Thursday, January 17, 2013

Book Review: Uses For Boys

Uses for BoysAuthor: Erica Lorraine Scheidt
Publication Date: January 15, 2013
Publisher: St. Martin’s Griffin

Anna remembers a time before boys, when she was little and everything made sense. When she and her mom were a family, just the two of them against the world. But now her mom is gone most of the time, chasing the next marriage, bringing home the next stepfather. Anna is left on her own—until she discovers that she can make boys her family. From Desmond to Joey, Todd to Sam, Anna learns that if you give boys what they want, you can get what you need. But the price is high—the other kids make fun of her; the girls call her a slut. Anna's new friend, Toy, seems to have found a way around the loneliness, but Toy has her own secrets that even Anna can't know.

Then comes Sam. When Anna actually meets a boy who is more than just useful, whose family eats dinner together, laughs, and tells stories, the truth about love becomes clear. And she finally learns how it feels to have something to lose—and something to offer. Real, shocking, uplifting, and stunningly lyrical, Uses for Boys is a story of breaking down and growing up.

“‘Men leave,’ she says. ‘Just like my father,’ she says. ‘Just like yours.’” – Paperback Copy pg. 21

“And then he doesn’t say anything. He doesn’t say he’ll miss me or that he’s sorry. Does he know he’s leaving me? That I’ll have to ride the bus home alone and come home alone and be home alone? They leave, I think, just like my mom says.” – Paperback Copy pg. 45

“We’re the same age, we slump the same way in all our school pictures, have endured all of the same hairstyles. There are empty rooms that the stepfather and stepbrother left behind, just like at my house. We could switch places, I think, like in a movie. She’s still talking and I stare at her thin ankles, her scuffed shoes. Toy looks like me in that way where she doesn’t at all. Not on the outside.” – Paperback Copy pg. 67

“‘Did he smell good?’ I ask. They had many dates like that. Sitting quietly together and smelling each other. She was falling in love, Toy says, and this is what it’s like. Every morning she showered, shaved and was ready. Just in case. Ready for her first time.” – Paperback Copy pg. 71

Where do I even start with a review of this book? This book is nothing like many people expected, I’m sure. This is the story of Anna who has been trained to believe that men leave, that’s just what they do. She has been raised by a mother who has a new boyfriend or husband by the end of each month and who NEVER makes time for her only child and daughter who really needs her. Anna, after realizing that she will never be nurtured by either parent, turns to the company of boys and uses them to feel her void. She quickly falls into the trap of believing what every boy tells you and allows them to take advantage of her in ways and by doing things that no one her age should experience. This story is not full of love and wonderful love scenes. It is real and it is raw. Scheidt gives it to you straight and leaves off the bells and whistles in the process.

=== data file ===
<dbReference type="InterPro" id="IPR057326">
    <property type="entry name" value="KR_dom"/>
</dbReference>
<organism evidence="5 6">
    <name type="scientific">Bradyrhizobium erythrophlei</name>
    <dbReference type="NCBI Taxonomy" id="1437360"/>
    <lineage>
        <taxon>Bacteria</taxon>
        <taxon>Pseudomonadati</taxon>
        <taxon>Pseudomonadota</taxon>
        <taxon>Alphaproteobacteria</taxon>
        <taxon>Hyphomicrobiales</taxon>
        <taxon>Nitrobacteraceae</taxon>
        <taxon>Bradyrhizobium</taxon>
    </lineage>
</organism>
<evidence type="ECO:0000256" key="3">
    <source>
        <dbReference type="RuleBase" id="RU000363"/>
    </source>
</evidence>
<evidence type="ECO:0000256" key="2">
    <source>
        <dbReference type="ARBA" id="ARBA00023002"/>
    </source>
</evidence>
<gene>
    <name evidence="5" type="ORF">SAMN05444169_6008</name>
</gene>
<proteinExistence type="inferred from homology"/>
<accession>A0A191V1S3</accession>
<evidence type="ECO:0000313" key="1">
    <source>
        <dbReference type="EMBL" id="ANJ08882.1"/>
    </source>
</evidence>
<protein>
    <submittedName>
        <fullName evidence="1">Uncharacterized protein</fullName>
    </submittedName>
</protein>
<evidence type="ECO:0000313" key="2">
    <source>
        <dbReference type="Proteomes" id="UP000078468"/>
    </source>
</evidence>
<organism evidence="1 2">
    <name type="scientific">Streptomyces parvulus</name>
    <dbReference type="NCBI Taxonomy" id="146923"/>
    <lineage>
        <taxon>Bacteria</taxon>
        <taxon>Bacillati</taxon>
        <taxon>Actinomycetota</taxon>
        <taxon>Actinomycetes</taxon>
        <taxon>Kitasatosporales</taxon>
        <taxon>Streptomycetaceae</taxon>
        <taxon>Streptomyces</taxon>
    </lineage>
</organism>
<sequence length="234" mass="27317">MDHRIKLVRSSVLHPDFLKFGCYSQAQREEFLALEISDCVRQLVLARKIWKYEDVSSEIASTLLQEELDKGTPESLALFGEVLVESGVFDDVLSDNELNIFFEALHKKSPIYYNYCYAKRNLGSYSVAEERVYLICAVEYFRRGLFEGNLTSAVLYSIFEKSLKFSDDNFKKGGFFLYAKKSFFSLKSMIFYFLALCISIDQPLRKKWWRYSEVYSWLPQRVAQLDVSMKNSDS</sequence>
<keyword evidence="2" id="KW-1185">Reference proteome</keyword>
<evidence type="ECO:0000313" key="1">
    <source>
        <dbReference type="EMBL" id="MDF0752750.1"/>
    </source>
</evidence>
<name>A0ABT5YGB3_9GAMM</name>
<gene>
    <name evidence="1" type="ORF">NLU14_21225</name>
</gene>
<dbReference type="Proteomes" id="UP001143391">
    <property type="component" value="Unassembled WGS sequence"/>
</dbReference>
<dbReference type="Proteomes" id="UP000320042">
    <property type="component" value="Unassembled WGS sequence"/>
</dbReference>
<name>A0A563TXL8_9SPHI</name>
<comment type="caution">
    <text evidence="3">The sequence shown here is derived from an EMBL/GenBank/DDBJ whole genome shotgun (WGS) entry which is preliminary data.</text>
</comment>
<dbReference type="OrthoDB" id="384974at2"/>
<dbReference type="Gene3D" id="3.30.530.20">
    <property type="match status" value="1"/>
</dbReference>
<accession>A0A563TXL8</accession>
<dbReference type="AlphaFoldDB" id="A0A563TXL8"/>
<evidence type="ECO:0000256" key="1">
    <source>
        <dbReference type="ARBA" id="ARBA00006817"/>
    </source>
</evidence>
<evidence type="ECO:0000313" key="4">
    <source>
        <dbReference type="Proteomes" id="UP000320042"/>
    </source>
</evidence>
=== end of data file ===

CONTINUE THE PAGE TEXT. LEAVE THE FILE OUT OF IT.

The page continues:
This book was nothing like what I thought it would be but I appreciated its rough edges and its originality. Every young girl could use a large dose of this book and more would probably be better off if they had read it before heading into their adolescent years. Anna is young, naïve, and looking for a way out. She shares all of her inner most thoughts with readers, and when I say all, I mean ALL. She is so desperate and actually starving for a place to belong that it is horrible to people like me who really developed sympathy for this girl. Her story is so heart wrenching that it even made me feel vulnerable. I think that the way this story is told, in short, choppy chapters that cut straight to the point, really pulls on your emotions even more. The guys begin to blur together in a way that I believe the author intended for. The writing allows you, the reader, to view Anna exactly as she views herself.

This book does not feel like fiction and that is why it was so emotional and hard for me to get through. Girls go through exactly the same things that Anna went through every single day. It is horrible to imagine and awful to expect but it is reality. I want to clear up a few things for readers right now. This is a wonderful book and I recommend it to anyone, but you should know now to prepare yourself. I will not give away all of Anna’s secrets, because it is her story after all, but I will tell you that topics and issues are addressed that I myself sometimes have a hard time reading. This book was one that I could not put down and it will cause you to ponder your own life and decisions once you have finished reading it. I know it sounds ironic but if you are a mother, which I am not, I think that you could learn a lot from this book and you would see just how much of a potential impact you have on your children, especially your daughters.

***Thank you to the publishers at St. Martin’s Press for providing me with a copy of this book in exchange for my honest and unbiased review***


  1. I am reading less YA Contemporary than usual, but can't wait to read Uses for Boys. I have seen a lot of interesting reviews. Most of the bad ratings that I have seen come from those who struggle with the emotional content. I for one love a book that can make me feel deeply about something. Thanks for your great review.

  2. Good review. I need to start reading.

  3. I'd already been intrigued by the synopsis of this one, and I'm glad to hear it was a surprise, and tougher than it appears at first glance! I'm definitely going to try this one, thanks!